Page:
First, I feel the need to warn you that I've worked with a lot of at-risk youth and am seeing this situation through that lens, which means I lean toward early intervention.
Do I need to pressure my parents to pay more attention to it or have them take him to counseling?
Yes, please yes. This is not normal. As you said, he is close to the point where there could be legal implications if he continues.
This is a step by step response to your post, so forgive me if it meanders.
Due to a lack of discipline when he was younger, my brother does not respect authority in any way...
Please consider that this may have very little to do with your parents' lack of disciplining and might have a lot to do with genetics and mental disorders. People tend to think kids are born a blank slate and that everything that happens is because of the events in their lives. This isn't true. People are a product of both nature (genetic tendencies) and nurture (their environment/what happens to them). So in speaking with your parents, don't even go there; they may be completely innocent. After all, it sounds like you turned out really well.
For example, there is a specific disorder called Oppositional Defiant Disorder that might explain the way your brother acts.* There is also the possibility that your brother isn't neurotypical, which can be subtle to diagnose.
I want him to understand that.
It's really hard for most adolescents to think about the future as opposed to now. It's possible to talk until you turn blue without convincing him about that. He has to have a reason to change his behavior beginning now, in the present.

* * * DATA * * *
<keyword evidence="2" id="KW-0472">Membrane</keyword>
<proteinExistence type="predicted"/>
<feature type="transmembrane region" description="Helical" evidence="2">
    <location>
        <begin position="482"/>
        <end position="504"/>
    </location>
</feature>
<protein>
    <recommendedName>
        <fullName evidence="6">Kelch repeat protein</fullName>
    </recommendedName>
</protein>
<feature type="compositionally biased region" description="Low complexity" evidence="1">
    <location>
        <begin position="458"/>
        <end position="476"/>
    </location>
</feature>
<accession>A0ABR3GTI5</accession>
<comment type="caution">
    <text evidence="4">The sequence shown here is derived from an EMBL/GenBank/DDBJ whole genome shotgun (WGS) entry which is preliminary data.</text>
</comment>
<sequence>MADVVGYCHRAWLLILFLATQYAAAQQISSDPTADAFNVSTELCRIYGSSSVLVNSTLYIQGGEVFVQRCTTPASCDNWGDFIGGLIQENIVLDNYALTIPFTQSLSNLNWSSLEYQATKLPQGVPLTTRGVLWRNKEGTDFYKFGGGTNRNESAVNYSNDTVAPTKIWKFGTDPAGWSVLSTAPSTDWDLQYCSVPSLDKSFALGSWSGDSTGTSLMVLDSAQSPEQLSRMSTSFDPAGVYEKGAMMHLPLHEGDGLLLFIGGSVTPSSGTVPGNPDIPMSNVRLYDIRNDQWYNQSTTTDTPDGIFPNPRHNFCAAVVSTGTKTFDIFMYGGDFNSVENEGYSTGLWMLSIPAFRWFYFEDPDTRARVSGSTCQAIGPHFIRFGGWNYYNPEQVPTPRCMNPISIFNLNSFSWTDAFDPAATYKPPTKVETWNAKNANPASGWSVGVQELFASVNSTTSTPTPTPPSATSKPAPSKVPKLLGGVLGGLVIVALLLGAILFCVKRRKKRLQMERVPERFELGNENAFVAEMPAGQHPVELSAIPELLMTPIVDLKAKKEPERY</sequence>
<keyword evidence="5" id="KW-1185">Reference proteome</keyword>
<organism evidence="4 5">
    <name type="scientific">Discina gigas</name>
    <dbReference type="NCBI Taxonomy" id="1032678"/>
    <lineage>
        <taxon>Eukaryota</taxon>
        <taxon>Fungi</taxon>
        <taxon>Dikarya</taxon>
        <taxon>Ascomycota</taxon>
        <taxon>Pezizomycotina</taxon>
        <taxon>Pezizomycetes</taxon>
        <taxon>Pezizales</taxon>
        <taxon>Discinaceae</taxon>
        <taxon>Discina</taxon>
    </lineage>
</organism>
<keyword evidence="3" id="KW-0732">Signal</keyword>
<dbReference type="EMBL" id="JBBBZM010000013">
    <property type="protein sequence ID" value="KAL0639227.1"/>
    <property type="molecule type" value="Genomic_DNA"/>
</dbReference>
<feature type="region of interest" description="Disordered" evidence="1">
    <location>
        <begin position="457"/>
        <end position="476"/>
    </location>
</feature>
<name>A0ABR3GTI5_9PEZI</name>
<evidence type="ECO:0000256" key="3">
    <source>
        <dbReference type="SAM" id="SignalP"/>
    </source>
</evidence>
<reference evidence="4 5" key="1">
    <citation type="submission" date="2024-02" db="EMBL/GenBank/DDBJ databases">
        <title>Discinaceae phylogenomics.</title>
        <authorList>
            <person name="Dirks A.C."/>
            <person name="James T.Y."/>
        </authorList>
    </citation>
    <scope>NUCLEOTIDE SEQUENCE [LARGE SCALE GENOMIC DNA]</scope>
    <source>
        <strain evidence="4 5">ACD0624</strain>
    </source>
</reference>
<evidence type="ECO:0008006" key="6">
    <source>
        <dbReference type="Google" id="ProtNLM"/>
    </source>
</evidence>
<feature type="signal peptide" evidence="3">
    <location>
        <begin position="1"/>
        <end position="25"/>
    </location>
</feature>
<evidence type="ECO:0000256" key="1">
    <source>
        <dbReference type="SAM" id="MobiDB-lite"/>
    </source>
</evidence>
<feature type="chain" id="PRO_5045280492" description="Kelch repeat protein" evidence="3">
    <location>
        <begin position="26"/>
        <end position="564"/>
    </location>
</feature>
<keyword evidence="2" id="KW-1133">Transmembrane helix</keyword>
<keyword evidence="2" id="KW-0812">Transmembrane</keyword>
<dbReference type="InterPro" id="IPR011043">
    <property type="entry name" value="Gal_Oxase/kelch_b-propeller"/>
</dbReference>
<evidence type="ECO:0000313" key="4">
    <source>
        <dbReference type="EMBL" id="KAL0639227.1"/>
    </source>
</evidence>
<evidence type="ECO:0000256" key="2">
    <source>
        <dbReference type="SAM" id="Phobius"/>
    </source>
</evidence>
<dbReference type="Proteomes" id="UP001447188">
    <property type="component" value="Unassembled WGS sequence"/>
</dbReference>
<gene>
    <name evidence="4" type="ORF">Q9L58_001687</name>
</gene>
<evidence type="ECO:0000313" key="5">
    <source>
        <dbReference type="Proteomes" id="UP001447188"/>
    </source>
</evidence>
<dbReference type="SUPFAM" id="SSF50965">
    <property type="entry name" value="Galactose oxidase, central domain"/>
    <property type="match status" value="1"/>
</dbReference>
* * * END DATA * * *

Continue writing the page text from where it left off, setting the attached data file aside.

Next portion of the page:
I have brought my concerns about this to my parents many times over the years but I have been told each time that “it is just a phase”...
That says you need a new approach, because they aren't hearing you, or are in denial. If it helps, read more about maladaptive behaviors in children or ODD to gather facts about what is and what is not "normal" teen rebellion. Make a list. Stick to the facts, don't blame, accuse, diagnose or discuss anything but the disturbing pattern of behavior your brother displays and the possible repercussions for him in leading a fulfilling life.
If you are really serious about getting him some help and they continue to disregard your concerns, it's time to set boundaries with them. (Your parents' attention to the matter may not be enough. He may need therapy. The whole family may need therapy.) Read about boundaries (unfortunately most of what you'll find is about parents setting boundaries with teens. Learn what you can.)
I don't know enough about what your situation is to know what kind of boundaries you can set. An obvious one is that you will no longer babysit him until they (parents and brother) see a psychologist. If they say that's impossible for, say, financial reasons, offer to get a job after school and pitch in, or offer to do without everything but food, basic clothing, and a roof over your head. If you use a laptop/ find a way (a job?) to pay your share. I hope you see what I mean. Get around their objections any way you can. Consider talk to other adults who might have some influence with your parents: aunts/uncles/grandparents/pastor/youth counselor/etc.
I wish you the best. You're in a tough situation.
*My older-by-5-years brother was a lot like yours. I, too, thought it was because of poor parenting, and living at home with him was, well, hellish. He basically got kicked out of the house after almost flunking out of high school, and the relief when he left was almost indescribable. He was troubled all his life, and died young. It was only after studying mental illnesses that I realized he had ODD, something that there is treatment for today.